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Stamp out sexual harassment in the workplace

Sadly, we doubt that many were surprised that a male-led organisation, which holds so much power and influence, was rife with sexual harassment.

What has been shocking is the sheer scale, and the allegations of sexual violence and rape, that have come out as Harvey Weinstein’s past unravels.

Equally sickening is the cover-up that has been going on for years. This has perpetuated the cycle, creating more victims and increasing the sense of immunity that comes from never being held accountable for your actions.

Sexual harassment happens in workplaces every day, all over the world. The vast majority of incidences go unreported for fear of retribution.

A report on sexual harassment in the UK

A recent report by the TUC and the Everyday Sexism project found that 52% of women had experienced unwanted behaviour at work. This included groping, sexual advances and inappropriate jokes. Among women and girls aged 16-24, that rose to 63%.

Their research told women’s stories of harassment at work such as:

  • “I was told to sit on my boss’s lap if I wanted my Christmas bonus.”
  • “I heard partners assessing female candidates according to their attractiveness.”
  • “On a night out, stood in a crowd of male colleagues who were considerably older than me (I was 19), when one of them interrupted me by leaning through the circle and touching my boob while the rest laughed. Not one of them said anything or even seemed to think it was wrong.”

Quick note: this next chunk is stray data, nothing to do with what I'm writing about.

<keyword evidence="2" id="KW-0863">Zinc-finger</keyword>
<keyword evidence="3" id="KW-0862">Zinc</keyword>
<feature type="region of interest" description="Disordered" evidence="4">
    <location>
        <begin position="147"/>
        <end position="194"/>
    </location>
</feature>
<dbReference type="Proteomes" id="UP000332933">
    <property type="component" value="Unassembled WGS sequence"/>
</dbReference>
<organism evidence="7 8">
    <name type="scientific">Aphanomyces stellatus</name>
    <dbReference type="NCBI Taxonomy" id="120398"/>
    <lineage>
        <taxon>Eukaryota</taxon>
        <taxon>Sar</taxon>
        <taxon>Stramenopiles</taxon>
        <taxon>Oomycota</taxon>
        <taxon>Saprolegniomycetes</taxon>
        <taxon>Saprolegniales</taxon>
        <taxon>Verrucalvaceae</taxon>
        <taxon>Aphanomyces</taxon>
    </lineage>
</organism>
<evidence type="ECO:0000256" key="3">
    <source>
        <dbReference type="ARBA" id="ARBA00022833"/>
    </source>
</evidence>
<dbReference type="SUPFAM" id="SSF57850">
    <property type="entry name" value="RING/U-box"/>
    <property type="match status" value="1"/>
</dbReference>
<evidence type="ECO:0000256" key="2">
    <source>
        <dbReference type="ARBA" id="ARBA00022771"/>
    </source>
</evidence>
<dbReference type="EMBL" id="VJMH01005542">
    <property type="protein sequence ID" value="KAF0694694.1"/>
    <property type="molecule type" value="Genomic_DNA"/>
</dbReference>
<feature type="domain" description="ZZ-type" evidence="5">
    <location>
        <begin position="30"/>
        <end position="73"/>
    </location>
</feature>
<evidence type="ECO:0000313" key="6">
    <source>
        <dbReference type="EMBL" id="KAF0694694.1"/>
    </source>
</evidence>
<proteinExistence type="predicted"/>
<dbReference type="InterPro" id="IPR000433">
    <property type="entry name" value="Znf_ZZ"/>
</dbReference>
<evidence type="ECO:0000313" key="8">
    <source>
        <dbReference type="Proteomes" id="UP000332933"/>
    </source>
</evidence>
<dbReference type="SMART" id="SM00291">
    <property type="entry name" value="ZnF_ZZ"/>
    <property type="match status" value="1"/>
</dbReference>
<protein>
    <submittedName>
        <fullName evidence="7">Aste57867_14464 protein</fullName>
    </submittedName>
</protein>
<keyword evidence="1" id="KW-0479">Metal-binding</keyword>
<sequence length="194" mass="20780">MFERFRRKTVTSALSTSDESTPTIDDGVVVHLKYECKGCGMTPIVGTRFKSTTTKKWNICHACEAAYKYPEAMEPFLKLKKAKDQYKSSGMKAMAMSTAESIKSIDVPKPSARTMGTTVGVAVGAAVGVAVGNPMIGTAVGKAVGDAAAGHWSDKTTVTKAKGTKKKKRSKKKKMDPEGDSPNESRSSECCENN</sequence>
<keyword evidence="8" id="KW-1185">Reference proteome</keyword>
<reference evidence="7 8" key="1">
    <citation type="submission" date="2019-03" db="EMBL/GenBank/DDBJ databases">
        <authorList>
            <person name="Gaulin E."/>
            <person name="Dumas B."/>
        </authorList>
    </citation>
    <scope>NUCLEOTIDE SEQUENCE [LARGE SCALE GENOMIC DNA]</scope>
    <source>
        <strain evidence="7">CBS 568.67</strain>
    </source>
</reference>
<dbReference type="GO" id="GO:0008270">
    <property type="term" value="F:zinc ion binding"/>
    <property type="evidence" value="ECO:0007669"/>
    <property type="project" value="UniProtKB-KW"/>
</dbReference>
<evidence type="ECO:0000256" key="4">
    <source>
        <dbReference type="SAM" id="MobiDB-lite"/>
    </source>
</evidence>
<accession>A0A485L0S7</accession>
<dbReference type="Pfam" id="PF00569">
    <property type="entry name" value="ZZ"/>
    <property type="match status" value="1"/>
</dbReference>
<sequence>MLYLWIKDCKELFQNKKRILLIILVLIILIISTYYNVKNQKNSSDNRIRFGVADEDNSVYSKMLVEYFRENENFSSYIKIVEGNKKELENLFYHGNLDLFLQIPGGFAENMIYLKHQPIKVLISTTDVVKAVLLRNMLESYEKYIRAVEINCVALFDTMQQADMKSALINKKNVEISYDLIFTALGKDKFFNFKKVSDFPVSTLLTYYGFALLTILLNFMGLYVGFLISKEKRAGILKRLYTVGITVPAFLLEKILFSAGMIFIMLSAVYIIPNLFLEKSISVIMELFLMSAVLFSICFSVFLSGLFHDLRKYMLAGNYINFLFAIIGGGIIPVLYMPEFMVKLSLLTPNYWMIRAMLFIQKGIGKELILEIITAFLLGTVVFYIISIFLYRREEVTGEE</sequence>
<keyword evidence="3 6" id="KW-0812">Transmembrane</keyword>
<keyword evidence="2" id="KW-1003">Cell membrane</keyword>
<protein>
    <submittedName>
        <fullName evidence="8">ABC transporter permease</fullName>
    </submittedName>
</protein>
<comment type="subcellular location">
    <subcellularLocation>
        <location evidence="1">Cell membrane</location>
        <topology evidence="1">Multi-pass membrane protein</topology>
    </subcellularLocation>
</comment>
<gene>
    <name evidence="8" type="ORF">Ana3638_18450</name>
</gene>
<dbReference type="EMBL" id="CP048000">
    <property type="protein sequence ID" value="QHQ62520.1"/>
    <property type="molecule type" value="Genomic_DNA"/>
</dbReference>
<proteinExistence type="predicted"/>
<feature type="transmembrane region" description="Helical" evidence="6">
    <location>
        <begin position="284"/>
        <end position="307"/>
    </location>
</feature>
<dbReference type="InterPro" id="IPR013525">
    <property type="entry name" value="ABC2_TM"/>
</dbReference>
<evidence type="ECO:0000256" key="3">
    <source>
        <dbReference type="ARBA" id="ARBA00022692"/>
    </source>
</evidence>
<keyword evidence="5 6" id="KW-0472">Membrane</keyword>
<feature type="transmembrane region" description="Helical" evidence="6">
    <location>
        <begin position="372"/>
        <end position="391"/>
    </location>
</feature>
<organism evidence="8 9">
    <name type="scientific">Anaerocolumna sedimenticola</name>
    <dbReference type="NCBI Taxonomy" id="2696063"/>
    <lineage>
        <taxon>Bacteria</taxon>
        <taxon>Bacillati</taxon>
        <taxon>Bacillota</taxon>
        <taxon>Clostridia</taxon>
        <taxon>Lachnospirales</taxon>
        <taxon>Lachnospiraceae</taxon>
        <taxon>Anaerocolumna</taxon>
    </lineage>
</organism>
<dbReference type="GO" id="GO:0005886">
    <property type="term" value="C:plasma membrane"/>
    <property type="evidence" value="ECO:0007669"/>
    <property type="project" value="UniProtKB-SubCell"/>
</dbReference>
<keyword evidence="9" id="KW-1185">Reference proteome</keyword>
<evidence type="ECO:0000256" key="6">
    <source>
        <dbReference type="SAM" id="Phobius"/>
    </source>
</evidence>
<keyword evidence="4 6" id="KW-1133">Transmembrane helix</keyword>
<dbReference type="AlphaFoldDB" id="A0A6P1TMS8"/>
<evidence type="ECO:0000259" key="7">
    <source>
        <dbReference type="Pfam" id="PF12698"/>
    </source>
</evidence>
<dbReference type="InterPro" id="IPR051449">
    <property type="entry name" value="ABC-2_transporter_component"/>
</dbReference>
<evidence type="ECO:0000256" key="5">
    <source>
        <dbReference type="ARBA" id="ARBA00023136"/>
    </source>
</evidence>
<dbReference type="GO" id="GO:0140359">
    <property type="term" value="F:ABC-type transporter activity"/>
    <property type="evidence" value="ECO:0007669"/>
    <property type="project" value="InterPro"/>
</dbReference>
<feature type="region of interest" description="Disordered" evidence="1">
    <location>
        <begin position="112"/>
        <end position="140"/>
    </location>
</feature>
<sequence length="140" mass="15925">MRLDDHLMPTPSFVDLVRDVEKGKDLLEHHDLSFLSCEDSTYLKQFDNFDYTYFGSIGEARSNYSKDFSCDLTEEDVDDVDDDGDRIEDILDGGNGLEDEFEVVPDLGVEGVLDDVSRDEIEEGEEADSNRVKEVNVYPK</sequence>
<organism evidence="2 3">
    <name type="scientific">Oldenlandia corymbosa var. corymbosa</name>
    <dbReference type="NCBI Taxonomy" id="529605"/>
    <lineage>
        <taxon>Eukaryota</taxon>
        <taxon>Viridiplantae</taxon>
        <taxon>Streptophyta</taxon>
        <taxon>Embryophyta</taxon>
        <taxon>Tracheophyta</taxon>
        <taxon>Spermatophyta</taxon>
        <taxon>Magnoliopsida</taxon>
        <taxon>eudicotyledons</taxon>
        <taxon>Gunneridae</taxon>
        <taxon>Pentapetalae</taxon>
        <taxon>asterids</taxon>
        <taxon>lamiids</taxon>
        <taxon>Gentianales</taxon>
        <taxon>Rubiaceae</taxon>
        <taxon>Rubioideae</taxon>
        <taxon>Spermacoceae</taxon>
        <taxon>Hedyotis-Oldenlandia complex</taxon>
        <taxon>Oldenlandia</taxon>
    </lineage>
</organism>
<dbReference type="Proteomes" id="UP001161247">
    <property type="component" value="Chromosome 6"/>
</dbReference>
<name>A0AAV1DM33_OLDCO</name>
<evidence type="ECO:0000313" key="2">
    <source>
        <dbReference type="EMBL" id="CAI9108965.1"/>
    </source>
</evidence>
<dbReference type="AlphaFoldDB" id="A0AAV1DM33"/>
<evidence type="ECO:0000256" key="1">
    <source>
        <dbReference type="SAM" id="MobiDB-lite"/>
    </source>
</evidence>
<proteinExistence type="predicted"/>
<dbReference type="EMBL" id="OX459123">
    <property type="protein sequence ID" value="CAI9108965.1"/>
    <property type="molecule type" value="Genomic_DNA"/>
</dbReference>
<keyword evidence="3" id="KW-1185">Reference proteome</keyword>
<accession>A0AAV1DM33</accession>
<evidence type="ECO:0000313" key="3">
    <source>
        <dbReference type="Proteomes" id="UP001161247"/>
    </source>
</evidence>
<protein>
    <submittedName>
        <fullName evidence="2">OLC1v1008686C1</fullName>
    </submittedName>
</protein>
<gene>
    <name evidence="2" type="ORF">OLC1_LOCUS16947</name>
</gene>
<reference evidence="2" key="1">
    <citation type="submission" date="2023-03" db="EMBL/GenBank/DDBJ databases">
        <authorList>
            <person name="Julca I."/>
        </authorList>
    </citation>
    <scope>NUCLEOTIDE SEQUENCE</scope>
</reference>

Everyone (and yes, sexual harassment does happen to men too) should be able to do their job without being made uncomfortable, intimidated or having their dignity violated. This is absolutely not the case in workplaces in the UK.

Examples of sexual harassment

Examples of sexual harassment can include verbal, non-verbal and physical unwanted attention:

  • Lewd comments or jokes.
  • Physical unwanted sexual advances, such as touching or groping.
  • Sexual violence – assault, rape.
  • Having photos of a sexual nature on display, such as a topless calendar.
  • Sending emails with a sexual overtone.

Harassment also includes employees being treated badly because of their reaction to sexual harassment, from anyone else working for the business.

What could the impact of sexual harassment be on my business?

Just think of the impact on your company’s reputation. How will you attract and retain the best staff if you have a culture where your staff feel unsafe and unhappy? Or worse you’ve been taken to, and lost, a tribunal?

Sexual harassment complaints can end up at an employment tribunal. And in a recent case, a factory worker won £10,000 compensation for sexual harassment after her boss wrote in her 40th birthday card that he wanted to grope her inappropriately. One person’s ‘bit of banter’ is another person’s humiliation and a subsequent court case.

How can I protect my staff and business from sexual harassment and its impact?

This is about culture. Make it extremely and undeniably clear that sexual harassment will not be tolerated. That it will be dealt with swiftly and severely. Set the tone, lead by example, take action and you will gain trust from your workforce.

Have strong reporting systems to make sure that complaints and allegations are dealt with in a fair and structured way. A way that both supports HR best practice, as well as protects you from ending up at a tribunal.

Having official equal opportunities and anti-harassment policies down in writing is a great start. But these can also be supported by staff training and regular reviews and updates on the standards of behaviour expected of staff.

A proper and thorough investigation is often the best way to tackle any issue that arises head on. And The HR Dept can be an external and independent pair of eyes to help your business.